Understanding Panic Disorder & Agoraphobia

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Understanding Panic

Panic is perhaps the most intense and the most challenging of all human emotions.  What is panic, and how can we best understand it?

Panic comes from the "fight-or-flight" response that all of us have and that has been key to our survival as a species.  In prehistoric times, when a saber-toothed tiger or neighboring cannibal tribe wanted to have us for dinner, the fight-or-flight response kicked in.  Instantly, we would have superhuman strength and speed, to either fight or flee.

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Today, the stresses we face are very different from what they were in prehistoric times.  Sometimes, our fight-or-flight response gets triggered when there is no actual threat to our survival.  With no external, life-threatening danger to focus on, bodily sensations and scary thoughts can spiral into a panic attack.

It’s helpful to think of our fight-or-flight response as having two parts.  The first part is an internal alarm.  A great analogy is a fire alarm bell.  A fire alarm is loud, scary and very unpleasant, but the alarm itself is never dangerous.  In fact, the fire alarm is designed to insure our protection and survival in the event of an actual fire.

Once our internal alarm bell gets triggered, the second part of our fight-or-flight response kicks in – we  instinctively search for the danger.  We need to know instantly what kind of danger we are facing, in order to know whether to fight, flee or climb a tree!  A great way to think of this part of our survival response is a huge, round clock with only one hand, in the shape of a huge POINTER.  The POINTER spins around at top speed, locating the danger, so that you can instantly respond and save yourself from great peril.

But what happens when your internal alarm is a false alarm?  The POINTER spins around wildly, desperately trying to locate the danger, in order to save you.  But there aren't any tigers or cannibals around.  The only thing unusual is what's going on in your own body – sensations that relate to the activation of the fight-or-flight response.  So the POINTER, with no other place to go, points inside, to those strange and strong sensations.

All of these sensations are completely harmless.  In fact, the body is mobilizing for heroic action.  If you were really facing a tiger or a cannibal, you wouldn't notice these sensations – you’d be too busy fighting or fleeing.  But with no external danger, your POINTER focuses on these strange sensations – they are the only thing unusual that's going on.

And yes, the sensations are unusual.  The fight-or-flight response doesn’t often get turned on.  In fact, the first time you experienced a panic attack may have been the first time your fight-or-flight response was triggered without a real, external emergency to focus on.  So, yes, the sensations are unusual.  And completely harmless.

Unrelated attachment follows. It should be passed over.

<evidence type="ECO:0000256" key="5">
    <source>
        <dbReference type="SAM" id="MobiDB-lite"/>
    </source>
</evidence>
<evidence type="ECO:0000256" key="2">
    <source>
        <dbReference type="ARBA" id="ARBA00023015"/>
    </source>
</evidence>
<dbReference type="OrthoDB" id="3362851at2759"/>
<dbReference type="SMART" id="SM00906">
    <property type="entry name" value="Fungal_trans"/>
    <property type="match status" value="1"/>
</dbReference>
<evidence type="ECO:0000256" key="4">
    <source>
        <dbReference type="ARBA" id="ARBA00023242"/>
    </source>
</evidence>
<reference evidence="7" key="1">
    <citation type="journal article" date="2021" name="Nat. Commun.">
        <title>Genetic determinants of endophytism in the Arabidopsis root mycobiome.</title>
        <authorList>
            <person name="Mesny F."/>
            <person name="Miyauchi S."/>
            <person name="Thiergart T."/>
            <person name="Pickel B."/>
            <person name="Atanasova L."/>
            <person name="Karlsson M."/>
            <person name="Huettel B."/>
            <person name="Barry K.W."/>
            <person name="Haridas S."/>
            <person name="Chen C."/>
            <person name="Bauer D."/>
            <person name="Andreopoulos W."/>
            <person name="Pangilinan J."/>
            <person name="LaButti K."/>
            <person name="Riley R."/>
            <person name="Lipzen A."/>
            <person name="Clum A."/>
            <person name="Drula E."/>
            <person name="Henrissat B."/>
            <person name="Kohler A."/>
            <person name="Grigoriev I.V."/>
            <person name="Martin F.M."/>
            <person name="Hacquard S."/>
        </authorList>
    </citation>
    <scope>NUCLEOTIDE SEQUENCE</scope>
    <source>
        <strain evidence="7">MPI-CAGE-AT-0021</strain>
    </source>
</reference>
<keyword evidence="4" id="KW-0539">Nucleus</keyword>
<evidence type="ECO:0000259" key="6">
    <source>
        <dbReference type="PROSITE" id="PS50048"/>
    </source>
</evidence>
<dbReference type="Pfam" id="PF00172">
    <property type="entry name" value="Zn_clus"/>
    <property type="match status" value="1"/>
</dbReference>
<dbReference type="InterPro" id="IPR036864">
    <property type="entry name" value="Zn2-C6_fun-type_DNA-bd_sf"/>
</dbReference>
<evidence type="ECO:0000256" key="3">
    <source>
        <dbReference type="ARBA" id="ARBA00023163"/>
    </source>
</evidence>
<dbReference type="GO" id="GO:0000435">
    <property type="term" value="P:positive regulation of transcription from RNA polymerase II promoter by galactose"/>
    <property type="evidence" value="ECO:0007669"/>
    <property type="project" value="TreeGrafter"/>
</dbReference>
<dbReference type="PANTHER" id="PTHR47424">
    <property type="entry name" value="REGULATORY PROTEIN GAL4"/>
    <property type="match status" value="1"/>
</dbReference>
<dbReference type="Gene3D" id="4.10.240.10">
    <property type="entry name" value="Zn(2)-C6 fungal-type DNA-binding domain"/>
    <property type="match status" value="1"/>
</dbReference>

Fast on the heels of the strange sensations, the scary thoughts come in.  "What if I'm going crazy?”, “What if I’m having a heart attack?”, etc., etc.  Your POINTER has found a "danger".  And this “danger”, as convincing as it seems, is composed only of sensations, each of which is completely harmless and scary thoughts, each of which is completely untrue.  

In fact, these scary thoughts are just about the most false thoughts the world has ever seen.  They are less likely to happen than the sun not rising tomorrow.  They are even less likely to happen than the Cubs winning the World Series.

Let’s take one of the most popular scary thoughts as an example:  “What if I’m going crazy?”  

With all the millions of people experiencing tens of millions of panic attacks, there is not a single case of anyone ever going crazy from a panic attack.  Not ever.  Psychotic disorders develop  gradually over a period of many years, and do not arise from panic attacks.  Psychosis has to do with losing touch with reality.  This couldn’t be further from the experience of the panic sufferer, who is super-attuned to reality.

So, how do these completely false, scary thoughts arise?

Again, let’s take the example of “What if I’m going crazy?”

Now, we all have a vocabulary that includes the scary thought of going crazy.  Cultural myths about people “going mad” run very deep.  We've seen more than enough horror movies, from an early age.  We have plenty of images in our brains of psychopathic killers, snake pit asylums and padded cells.  So, when our POINTER is spinning around, desperately trying to locate a danger, the best it can find might be: "Maybe these strange sensations mean I’m going crazy!”

Panic is a fascinating and very odd emotion.  But remember, the fight-or-flight response resides in a very old part of the human brain.  Prehistoric times were very, uhh, colorful.  Without our survival  response, we wouldn't be here today.  And in giving us the gift of our fight-or-flight response, our Creator was more concerned with ensuring our protection than with avoiding false alarms.

The most sensitive among us are the ones who get to experience the false alarms.  We can feel victimized, or we can use the experience to learn and grow in some extraordinary ways.

Understanding Panic Disorder

 


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